It's card #TS-RJ of Upper Deck's 2013-14 Artifacts set, part of the Treasured Swatches sub-set.

Saturday, January 24, 2015

Pat Falloon Autographed Card

I skipped three days because I was overworked and rarely home, and I wanted to make it up with something extra special - so I went to my vault of in-person signed cards of minor leaguers and found... one guy who didn't actually play in the minors until he retired from the NHL: Pat Falloon.

It's fitting to feature Falloon the same week his former line mate with the WHL's Spokane Chiefs, Ray Whitney, announced his own retirement, if only because of the contrast in their stories.

Out of the two, Falloon was considered the true ''blue chip'', can't-fail prospect, having won the Memorial Cup MVP award and getting drafted second overall by the San Jose Sharks in 1991 (the same year as Eric Lindros, Scott Niedermayer, Alexei Kovalev and Peter Forsberg). Whitney was chosen 23rd overall by the Sharks, largely as a favor for Falloon.

Whitney retired after 23 NHL seasons, 1064 points in 1330 regular-season games (plus 53 more points in 108 playoff games), one Stanley Cup (2006), two All-Star Games (2000 and 2003) and a spot on the 2012 end-of-season Second All-Star Team. Oh, and 25 points in 30 games for Team Canada at four World Championships.

Falloon had 322 points in 575 games, and 18 more points in 66 playoff games, the highlight of which was a participation in one Stanley Cup Finals with the Philadelphia Flyers. His highest-scoring season was his rookie year, when he accumulated 59 points, 25 of them goals.

After a 12-goal, 26-assist and 38-point 43-game season with HC Davos in Switzerland in 2000-01, Falloon moved back to his family's farm in Foxwarren, Manitoba, and played for the local Foxwarren Falcons in the NCHL, winning team championships and scoring races and all, until 2006-07. He even competed for the Allen Cup, given to Canada's best non-professional team.

I first met him after a game against my hometown Montréal Canadiens at the Forum, in 1992 or 1993, and while he signed a similar card for me at the time, this one was not it - I can tell because it's signed in blue sharpie, which I didn't get until much later that decade:

It's from Pro Set's 1991-92 Series 2 collection (card #558, his rookie card for the brand), showing him in the Sharks' original and super-popular teal (away) uniform.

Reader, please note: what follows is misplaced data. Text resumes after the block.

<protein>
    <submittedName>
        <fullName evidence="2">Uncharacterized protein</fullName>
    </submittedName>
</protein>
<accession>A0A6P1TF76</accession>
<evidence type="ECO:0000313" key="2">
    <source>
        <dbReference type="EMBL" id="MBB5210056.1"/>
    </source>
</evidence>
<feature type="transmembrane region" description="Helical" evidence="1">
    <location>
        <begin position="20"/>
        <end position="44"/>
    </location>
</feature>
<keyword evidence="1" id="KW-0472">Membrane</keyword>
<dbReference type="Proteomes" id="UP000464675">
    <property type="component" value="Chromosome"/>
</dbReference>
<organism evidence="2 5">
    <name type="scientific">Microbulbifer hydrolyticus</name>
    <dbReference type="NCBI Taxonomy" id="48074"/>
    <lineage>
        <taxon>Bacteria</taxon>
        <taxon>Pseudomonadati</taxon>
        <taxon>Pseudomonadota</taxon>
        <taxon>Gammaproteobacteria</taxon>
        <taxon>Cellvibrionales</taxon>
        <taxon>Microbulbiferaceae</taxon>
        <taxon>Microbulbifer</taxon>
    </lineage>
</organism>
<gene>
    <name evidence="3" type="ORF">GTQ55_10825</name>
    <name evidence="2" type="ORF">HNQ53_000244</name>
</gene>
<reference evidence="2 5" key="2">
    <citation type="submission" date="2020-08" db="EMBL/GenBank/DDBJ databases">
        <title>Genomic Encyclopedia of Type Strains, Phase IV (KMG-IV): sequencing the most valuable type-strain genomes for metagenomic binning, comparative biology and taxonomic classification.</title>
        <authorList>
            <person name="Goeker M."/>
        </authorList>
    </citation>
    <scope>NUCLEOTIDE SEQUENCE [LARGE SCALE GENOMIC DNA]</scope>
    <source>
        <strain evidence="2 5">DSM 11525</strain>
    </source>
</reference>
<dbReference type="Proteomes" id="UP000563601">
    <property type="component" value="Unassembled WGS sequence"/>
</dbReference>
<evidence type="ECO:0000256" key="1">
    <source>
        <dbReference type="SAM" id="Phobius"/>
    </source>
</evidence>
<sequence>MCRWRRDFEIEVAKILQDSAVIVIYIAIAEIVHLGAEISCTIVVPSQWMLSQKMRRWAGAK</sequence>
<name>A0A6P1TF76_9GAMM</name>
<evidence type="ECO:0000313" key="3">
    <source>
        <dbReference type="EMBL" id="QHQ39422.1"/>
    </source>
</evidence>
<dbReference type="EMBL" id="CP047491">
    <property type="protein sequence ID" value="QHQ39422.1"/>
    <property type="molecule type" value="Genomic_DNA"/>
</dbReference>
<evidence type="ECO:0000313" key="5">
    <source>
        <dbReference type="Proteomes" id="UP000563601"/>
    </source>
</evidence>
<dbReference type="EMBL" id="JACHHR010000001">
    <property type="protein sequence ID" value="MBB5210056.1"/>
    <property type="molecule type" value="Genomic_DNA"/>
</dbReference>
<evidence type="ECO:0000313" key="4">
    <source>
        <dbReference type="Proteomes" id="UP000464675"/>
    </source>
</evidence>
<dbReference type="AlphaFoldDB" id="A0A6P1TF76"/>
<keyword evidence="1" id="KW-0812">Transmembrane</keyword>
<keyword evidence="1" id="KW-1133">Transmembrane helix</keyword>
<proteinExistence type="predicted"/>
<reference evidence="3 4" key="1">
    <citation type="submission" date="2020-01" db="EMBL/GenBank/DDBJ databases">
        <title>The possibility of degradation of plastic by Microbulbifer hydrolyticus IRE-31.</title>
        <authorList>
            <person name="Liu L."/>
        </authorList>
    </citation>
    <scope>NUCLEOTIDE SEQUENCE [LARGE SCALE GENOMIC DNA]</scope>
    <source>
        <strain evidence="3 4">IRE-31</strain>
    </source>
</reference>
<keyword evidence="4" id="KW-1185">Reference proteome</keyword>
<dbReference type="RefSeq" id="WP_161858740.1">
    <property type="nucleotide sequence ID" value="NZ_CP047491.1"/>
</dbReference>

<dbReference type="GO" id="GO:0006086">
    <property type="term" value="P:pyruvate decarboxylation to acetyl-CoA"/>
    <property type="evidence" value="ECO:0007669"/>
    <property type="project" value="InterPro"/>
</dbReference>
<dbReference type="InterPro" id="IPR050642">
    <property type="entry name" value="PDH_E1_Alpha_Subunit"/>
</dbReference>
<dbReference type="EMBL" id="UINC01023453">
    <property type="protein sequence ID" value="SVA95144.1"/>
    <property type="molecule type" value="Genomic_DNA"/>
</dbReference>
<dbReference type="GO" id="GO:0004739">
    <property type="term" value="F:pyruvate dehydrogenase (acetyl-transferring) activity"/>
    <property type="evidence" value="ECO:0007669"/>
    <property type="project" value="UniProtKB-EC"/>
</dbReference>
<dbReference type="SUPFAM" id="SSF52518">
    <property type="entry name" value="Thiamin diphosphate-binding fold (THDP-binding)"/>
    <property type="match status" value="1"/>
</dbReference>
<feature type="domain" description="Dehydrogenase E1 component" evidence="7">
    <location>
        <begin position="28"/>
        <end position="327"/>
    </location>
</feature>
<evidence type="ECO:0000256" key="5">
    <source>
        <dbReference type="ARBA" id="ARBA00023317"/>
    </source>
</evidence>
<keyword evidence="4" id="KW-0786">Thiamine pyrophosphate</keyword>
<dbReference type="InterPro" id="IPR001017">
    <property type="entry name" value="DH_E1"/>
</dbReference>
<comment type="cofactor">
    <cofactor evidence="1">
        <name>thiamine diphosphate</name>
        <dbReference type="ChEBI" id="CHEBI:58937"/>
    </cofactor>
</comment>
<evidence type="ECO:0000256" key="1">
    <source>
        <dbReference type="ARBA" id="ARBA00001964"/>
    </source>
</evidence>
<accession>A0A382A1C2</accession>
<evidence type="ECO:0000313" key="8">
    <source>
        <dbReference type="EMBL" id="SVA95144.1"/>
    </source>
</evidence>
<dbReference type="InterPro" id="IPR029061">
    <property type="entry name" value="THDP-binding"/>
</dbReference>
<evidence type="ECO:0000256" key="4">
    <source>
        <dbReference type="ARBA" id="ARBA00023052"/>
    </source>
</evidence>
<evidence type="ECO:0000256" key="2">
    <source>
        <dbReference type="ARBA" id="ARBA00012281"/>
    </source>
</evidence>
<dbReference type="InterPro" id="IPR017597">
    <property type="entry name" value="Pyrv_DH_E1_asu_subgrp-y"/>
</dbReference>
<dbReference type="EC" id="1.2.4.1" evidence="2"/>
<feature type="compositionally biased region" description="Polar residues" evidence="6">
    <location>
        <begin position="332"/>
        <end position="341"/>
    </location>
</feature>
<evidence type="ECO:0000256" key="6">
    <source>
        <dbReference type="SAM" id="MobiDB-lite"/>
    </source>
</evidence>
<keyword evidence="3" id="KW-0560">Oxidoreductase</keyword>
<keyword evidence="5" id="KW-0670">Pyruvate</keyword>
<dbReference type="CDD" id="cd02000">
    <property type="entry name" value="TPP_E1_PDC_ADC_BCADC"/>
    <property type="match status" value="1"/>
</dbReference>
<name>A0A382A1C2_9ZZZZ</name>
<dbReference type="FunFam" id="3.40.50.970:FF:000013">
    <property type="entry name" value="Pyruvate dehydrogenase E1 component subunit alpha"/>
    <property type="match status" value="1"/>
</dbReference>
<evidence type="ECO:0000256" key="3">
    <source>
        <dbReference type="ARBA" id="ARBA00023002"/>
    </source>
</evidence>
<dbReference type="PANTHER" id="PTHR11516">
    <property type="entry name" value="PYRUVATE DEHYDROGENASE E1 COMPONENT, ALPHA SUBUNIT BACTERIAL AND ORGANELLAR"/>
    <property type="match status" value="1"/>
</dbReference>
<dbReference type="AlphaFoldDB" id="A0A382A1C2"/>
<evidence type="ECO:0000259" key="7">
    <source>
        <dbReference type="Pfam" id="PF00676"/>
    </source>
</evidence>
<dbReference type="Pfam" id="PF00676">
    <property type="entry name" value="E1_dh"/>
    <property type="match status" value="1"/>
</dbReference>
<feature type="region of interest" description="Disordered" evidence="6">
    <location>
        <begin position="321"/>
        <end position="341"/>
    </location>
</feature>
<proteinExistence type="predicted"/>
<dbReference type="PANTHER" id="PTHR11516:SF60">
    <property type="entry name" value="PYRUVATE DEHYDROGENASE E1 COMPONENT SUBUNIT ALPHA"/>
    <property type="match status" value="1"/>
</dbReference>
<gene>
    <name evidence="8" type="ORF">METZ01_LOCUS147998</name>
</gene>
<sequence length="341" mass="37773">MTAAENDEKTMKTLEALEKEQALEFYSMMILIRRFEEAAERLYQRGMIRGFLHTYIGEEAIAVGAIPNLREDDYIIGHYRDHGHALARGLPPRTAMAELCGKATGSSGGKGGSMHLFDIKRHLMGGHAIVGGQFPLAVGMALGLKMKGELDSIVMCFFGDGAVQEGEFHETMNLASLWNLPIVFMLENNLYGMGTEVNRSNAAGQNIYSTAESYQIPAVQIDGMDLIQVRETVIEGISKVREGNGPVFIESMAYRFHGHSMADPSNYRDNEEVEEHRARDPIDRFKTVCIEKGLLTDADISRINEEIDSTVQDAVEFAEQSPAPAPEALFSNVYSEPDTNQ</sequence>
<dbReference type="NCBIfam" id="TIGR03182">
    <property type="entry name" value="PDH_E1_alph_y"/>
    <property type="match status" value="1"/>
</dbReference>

Tuesday, January 20, 2015

Jeff Beukeboom Autograph Card

Last weekend, I wrote about perhaps my favourite alternate jersey in sports, the New York Rangers' Statue Of Liberty third jersey from the end of the 1990s. In 1998-99, however, they got greedy and went for a White Liberty uniform, which didn't work nearly as well:

That's Jeff Beukeboom, who I featured as a member of the Edmonton Oilers earlier this fall, hinting that I'd talk about his career with the Rangers later. Now is the time. The card is from In The Game's 1998-99 Be A Player set, a signed insert of card #242 in the set, with a thin black-sharpied autograph.

Mostly partnered with Brian Leetch, Beukeboom was the defensive anchor that allowed Leetch to act as a rover - or fourth forward if you will - because it was understood that #23 would be able to hold off the opposition through his physical presence and stable positioning, and either stop plays by himself or stall them enough for Leetch to have enough time to skate back with his tremendous speed.

They complemented each other so well, most teams went out of their way to try to copy the ''one up front, one out back'' philosophy after over a decade of mostly-similar pairings of defenders who would either attack or defend - not necessarily both at the same time.

His physical play led to his having a few concussions - both directly (out of the contacts he initiated), and indirectly, notably from a sucker-punch by then-Los Angeles Kings forward Matt Johnson in 1998-99, which left him so fragile that the next hit he received, although benign by comparison to what he had withstood in his career, would not only force him to retire, but with lingering post-concussion symptoms that lasted for more than two years.